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Andhra Pradesh bans Da Vinci
Syed Amin Jafri in Hyderabad | June 02, 2006 14:15 IST
Last Updated: June 02, 2006 16:56 IST
Taking a cue from five other states, the Andhra Pradesh government has imposed a ban on the screening of the controversial film, The Da Vinci Code in the state.
The government felt that the exhibition of the film could hurt religious sentiments of the Christian and Muslim communities and lead to law and order problems.
The government issued a Government Order (GO No. 1012) to ban the movie. 'After taking into consideration the reports and complaints from the minority community, particularly the Christian community, the ban was promulgated,' the GO said.
'Reports from government agencies indicate that some Christian groups may take recourse to agitation if the film is released and that untoward incidents may take place,' the GO pointed out.
In an official statement, Special Chief Secretary (Home) Paul Bhuyan justified the ban, arguing that the minority organisations had pointed out that 'the film's story line attacked the very heart of the Holy Gospel destroying the divinity of Jesus Christ. Its screening might lead to unrest among the semi-literate and illiterate rural folk following the faith.'
Andhra Pradesh has 1.18 million (11.8 lakh) Christians as per the 2001 census. The Muslim population is 6.98 million (69.8 lakh). Christian organisations, however, estimate that there are six million (60 lakh) Christians in Andhra Pradesh.
A delegation led by Archbishop of Hyderabad Marampudi Joji met Chief Minister Dr Y S Rajasekhar Reddy recently and urged him to ban the film.
The Archbishop welcomed the government's decision, 'We appreciate the decision and we are grateful to the state government,' he said.
Earlier, on Thursday, the Chief Minister had conferred with top officials, including Director-General of Police Swaranjit Sen, Advocate-General C V Mohan Reddy, Special Chief Secretary Paul Bhuyan and Principal Secretary Jannath Hussain alongwith representatives of Muslim and Christian organisations on the issue.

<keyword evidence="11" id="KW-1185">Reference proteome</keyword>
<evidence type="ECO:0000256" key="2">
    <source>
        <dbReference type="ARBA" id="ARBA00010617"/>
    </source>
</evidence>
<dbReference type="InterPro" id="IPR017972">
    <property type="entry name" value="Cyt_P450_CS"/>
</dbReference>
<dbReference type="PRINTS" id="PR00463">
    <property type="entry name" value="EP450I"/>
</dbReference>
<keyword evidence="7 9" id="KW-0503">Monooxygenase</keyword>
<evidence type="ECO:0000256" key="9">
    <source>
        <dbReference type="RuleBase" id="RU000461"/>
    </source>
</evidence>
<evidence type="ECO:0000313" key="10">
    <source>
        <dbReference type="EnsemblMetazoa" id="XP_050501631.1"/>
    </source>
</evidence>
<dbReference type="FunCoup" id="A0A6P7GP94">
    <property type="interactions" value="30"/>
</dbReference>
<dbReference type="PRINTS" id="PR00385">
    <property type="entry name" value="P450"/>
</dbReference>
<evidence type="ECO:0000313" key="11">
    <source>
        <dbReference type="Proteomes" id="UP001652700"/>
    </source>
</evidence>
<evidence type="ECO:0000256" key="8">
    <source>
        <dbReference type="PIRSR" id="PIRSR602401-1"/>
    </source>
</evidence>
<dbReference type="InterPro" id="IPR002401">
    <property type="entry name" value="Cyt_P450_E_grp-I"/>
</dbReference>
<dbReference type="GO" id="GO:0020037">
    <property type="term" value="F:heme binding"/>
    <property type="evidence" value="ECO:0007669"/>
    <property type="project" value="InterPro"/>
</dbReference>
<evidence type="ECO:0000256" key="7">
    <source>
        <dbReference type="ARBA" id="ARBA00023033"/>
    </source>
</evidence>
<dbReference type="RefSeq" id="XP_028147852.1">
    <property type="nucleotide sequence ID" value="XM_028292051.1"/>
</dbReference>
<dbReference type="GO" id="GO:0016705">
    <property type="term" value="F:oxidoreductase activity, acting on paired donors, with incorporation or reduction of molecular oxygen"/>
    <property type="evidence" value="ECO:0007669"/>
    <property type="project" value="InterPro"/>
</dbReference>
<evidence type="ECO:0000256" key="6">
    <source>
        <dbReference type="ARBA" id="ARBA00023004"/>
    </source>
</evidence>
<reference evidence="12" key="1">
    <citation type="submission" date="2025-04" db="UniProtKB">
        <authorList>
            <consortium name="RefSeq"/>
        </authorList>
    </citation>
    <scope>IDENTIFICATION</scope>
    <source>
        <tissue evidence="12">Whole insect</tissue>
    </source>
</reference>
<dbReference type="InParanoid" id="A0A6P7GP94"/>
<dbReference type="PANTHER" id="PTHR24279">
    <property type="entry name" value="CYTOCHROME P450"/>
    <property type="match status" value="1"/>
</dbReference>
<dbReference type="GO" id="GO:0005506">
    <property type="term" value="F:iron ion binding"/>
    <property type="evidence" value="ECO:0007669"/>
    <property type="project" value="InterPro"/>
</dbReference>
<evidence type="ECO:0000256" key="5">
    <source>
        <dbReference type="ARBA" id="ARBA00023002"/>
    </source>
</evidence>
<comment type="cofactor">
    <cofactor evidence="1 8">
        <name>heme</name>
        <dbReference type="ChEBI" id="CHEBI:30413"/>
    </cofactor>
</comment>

Hyderabad Member of Parliament Asaduddin Owaisi, who called on the chief minister to apprise him of the feelings of the Muslim community, had also demanded a ban on the movie.
Owaisi, who belongs to Majlis-e-Ittehaadul Muslimeen, a local political party, said, "Muslims regard Jesus Christ as one of the great prophets of Allah. Muslims will not tolerate any blasphemy against any of the prophets mentioned in the Holy Quran. Islam believes that Jesus Christ had not married."
Meanwhile, the decision to ban the film in Meghalaya was taken by a screening committee of the General Administration Department (GAD), which had earlier been authorised by the state Cabinet to examine the matter and take a stand.
State GAD Minister HDR Lyngdoh said the ban would be enforced immediately as per the Assam Cinema Regulation Act, 1953. The government also banned the screening of the film by cable operators and video parlours.
It may be mentioned that the Deputy Commissioners of East Khasi Hills, Jaintia Hills and Ri-Bhoi districts of the state were asked to elicit views from different quarters, including cinema hall owners, on the screening of the film and submit their reports to the government.
Lyngdoh said that all hall owners agreed to respect sentiments of the Christian community and not screen the movie. "Taking into consideration the reports of the DCs and the appeal from various Church leaders, we decided to ban the screening," he said, adding that the ban was imposed even on private viewing and that anyone found violating the law would be punished.
Notwithstanding the decision of the Central Board of Film Certification (CBFC) of India to clear the film with an 'A' certificate, the Nagaland government had earlier decided to prohibit its screening as well as ban the novel on which it is based.
However, Church leaders in Mizoram, where Christianity is nothing less than a way of life, have so far preferred to adopt a wait and watch approach and await the film's release.
Inputs from K Anurag in Guwahati